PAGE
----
Hypothesis 3: You actually want nested cross-validation.

You've only one hold-out set, which is an interval of position. Instead, you want an additional $k$ randomly-selected partitions of position as hold-outs. This is the natural extension of hypothesis 1 (folds should be composed as random samples of observations, not convenient samples) to the notion of why cross-validation is desirable (use each observation to score the model, not just some observations).

  • $\begingroup$ Thanks @C11H17N2O2SNa. So, for your cross-validation in the Hypothesis 3, you're saying I should use say 10 held-out dataset segments, instead of using the same 10 dataset segments for training and for testing, as I would usually do for the classic k-fold cross-validation. Is this what you're saying? $\endgroup$ – DavideChicco.it Apr 21 '16 at 23:18
  • $\begingroup$ @DavideChicco.it That's correct. $\endgroup$ – Sycorax Apr 26 '16 at 14:47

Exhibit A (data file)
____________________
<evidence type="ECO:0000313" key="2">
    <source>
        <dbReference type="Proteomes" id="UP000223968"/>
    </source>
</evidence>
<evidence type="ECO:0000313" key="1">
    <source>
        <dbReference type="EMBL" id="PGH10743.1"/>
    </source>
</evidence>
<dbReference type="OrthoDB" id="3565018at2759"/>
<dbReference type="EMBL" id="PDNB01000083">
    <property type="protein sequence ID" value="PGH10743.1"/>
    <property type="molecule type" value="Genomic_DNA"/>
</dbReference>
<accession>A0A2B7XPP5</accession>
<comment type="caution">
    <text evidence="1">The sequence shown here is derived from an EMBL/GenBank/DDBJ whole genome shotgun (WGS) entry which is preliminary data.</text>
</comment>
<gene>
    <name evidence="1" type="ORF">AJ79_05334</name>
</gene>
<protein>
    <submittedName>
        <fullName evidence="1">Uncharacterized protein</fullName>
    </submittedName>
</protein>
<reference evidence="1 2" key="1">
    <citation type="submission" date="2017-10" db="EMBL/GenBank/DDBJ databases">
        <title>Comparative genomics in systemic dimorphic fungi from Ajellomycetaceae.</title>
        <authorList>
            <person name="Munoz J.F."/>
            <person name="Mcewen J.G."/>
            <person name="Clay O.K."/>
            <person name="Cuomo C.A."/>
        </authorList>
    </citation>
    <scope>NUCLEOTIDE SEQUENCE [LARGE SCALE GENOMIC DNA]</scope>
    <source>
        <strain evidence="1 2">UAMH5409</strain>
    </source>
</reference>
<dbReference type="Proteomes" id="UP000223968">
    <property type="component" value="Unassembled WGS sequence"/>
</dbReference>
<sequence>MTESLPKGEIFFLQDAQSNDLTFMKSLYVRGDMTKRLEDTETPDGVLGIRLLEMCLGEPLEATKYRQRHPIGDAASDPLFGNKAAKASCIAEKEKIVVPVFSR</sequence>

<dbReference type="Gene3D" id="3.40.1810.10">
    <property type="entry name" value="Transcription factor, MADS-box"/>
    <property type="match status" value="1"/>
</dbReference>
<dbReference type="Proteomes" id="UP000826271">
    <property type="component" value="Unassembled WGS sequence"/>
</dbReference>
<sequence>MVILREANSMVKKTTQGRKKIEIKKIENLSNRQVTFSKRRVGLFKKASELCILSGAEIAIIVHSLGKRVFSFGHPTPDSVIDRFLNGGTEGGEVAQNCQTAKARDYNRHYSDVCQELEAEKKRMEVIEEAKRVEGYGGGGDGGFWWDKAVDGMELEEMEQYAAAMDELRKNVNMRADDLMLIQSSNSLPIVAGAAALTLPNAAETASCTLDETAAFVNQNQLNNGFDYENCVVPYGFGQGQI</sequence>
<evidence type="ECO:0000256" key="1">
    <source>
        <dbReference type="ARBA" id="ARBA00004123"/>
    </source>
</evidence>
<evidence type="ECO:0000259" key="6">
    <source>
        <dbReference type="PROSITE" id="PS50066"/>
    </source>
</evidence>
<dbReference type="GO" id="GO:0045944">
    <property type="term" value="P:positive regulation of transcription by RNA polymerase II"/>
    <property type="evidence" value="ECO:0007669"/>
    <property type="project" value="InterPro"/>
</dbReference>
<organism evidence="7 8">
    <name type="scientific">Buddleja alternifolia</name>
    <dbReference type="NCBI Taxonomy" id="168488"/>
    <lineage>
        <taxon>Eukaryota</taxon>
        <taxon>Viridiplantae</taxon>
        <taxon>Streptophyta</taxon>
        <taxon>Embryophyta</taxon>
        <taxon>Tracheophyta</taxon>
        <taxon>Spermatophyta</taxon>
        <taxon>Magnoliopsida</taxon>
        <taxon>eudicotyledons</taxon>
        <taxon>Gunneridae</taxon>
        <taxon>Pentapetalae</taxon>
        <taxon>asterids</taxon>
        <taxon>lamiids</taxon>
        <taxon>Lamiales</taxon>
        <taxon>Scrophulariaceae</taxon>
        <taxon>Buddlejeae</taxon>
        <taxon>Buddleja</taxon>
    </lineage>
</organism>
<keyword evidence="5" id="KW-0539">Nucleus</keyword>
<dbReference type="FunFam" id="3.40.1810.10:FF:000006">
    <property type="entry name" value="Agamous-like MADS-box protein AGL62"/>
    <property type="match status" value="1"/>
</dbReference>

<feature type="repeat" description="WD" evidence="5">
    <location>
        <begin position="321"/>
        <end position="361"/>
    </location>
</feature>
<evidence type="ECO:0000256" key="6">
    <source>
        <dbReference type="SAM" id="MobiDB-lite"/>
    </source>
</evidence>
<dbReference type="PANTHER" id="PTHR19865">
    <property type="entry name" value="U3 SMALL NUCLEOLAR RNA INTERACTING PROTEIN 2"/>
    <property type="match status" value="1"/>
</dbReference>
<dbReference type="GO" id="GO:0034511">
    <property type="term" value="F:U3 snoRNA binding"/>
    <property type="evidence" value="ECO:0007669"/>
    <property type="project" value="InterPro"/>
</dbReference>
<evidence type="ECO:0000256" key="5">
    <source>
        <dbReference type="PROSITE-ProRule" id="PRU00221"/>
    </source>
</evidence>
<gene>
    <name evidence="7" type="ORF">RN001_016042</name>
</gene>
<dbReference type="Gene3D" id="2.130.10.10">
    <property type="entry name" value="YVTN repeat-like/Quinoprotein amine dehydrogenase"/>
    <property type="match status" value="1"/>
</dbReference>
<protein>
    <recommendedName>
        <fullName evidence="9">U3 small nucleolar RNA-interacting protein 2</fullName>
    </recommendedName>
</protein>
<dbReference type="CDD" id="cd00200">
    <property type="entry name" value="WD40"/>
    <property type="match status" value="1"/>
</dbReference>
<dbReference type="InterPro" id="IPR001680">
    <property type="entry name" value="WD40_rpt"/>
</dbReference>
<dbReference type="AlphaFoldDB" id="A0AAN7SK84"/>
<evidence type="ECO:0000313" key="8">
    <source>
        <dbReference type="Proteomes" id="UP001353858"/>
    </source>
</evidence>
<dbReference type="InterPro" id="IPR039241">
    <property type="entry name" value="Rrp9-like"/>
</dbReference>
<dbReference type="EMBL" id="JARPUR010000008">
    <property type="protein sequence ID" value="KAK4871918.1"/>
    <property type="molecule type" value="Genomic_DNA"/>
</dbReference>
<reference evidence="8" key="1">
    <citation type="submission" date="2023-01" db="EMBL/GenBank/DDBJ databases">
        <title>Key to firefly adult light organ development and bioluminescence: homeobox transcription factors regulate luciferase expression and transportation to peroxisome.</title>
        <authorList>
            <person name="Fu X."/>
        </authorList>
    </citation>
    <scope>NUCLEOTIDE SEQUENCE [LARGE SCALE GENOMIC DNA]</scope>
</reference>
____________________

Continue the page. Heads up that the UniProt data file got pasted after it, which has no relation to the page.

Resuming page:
• $\begingroup$ Thanks @C11H17N2O2SNa. I don't know the nested cross validation very well; I tried to look for it on the internet but I did not find any clear explanation. Could you please signal to me a webpage or a resource where I can learn it? Thanks! $\endgroup$ – DavideChicco.it May 1 '16 at 14:25

I think you have an issue with the way the position is encoded, as above, but my take on it is a little bit different, in that I think you have it encoded as an absolute distance to a reference point. If so your NN will work well only within the boundaries of the farthest point. To obviate this problem, one solution will be make the position relative, say to the center of the test set or something like that. Let me know if this helps with the issue.

P.S. if you think this was irrelevant to your question I will be glad to delete it .. was just hoping it would be helpful in solving your problem

  • $\begingroup$ @davidchicco... when you get a chance .. out of curiosity can you post your final solution to the problem here $\endgroup$ – ashokragavendran Jun 2 '16 at 17:21